In summary, ask yourself, how should I speak and act if this passage is true? What impact does it have on my life?

Rest (5 minutes)

This is a time of contemplation – or wordless, quiet rest in the presence of God. Try to focus all of your mental and emotional attention on God. If you find it difficult to do, try using a breath prayer such as “I receive” as you inhale deeply and “your love for me” as you exhale. “You are…my shepherd” is another.

There is the story of an old peasant who went every noon to the village church to pray. He would simply sit for a while in the back of the church, then get up and leave. One day the priest asked, “Sir is something troubling you?” The old man replied, “Oh no, I just look at God and God looks at me.”

Transformation takes place as you sit in God’s presence.

Return (throughout the day)

Keep thinking about the passage during the day and even week. God may want to speak to you more about the thoughts and attitudes of your heart. Lectio Divina is not just a Bible-reading activity to do; God’s intention is that his Word changes us into the image of Christ.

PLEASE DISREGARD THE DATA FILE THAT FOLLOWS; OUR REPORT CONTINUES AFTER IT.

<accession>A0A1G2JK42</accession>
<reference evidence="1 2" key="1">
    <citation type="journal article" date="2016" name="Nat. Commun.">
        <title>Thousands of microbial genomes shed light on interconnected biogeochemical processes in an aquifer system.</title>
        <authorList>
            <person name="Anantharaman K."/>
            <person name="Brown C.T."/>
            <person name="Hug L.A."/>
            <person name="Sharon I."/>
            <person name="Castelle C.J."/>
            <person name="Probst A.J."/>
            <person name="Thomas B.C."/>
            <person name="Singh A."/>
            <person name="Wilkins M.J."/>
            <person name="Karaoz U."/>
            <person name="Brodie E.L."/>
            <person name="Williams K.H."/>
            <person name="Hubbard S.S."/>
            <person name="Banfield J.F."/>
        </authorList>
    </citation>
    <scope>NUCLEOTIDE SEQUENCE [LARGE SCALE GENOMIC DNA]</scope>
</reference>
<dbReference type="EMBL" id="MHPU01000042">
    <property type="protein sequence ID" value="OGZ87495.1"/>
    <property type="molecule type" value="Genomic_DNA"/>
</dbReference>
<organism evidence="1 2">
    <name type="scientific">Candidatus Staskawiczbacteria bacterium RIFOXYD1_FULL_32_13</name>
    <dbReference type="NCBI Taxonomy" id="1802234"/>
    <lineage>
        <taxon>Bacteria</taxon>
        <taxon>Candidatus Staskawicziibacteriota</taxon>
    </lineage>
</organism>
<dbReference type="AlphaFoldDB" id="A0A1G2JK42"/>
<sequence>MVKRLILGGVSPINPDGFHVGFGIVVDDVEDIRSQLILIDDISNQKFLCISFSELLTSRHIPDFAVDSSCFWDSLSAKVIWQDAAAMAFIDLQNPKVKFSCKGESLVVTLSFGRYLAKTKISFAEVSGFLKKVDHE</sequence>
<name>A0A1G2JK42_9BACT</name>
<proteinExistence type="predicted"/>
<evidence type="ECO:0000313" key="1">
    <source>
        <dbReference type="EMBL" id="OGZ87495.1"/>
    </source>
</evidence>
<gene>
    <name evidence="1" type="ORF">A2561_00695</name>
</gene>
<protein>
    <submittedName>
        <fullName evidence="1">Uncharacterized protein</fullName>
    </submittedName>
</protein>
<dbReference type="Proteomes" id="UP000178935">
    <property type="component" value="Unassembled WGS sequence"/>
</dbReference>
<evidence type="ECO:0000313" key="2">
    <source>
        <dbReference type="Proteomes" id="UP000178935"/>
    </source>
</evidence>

Courtesy of Charles Bello, “Prayer as a Place”


Contemplative Prayer, by Thomas Merton, Image Books: Doubleday, c. 1969 (posthumously by Merton Legacy Trust)

Basking in His Presence: A Call To the Prayer of Silence by Bill Volkman, Glen Ellyn: Union Life Ministries, c. 1996

Invitation to Solitude and Silence: Experiencing God’s Transforming Presence, by Ruth Haley Barton, InterVarsity Press, c.2004

Centering Prayer: Renewing an Ancient Christian Prayer Form, Image Books, Doubleday, c. 2001 ed.

Into the Silent Land: A Guide to the Christian Practice of Contemplation, by Martin Laird, Oxford University Press, c.2006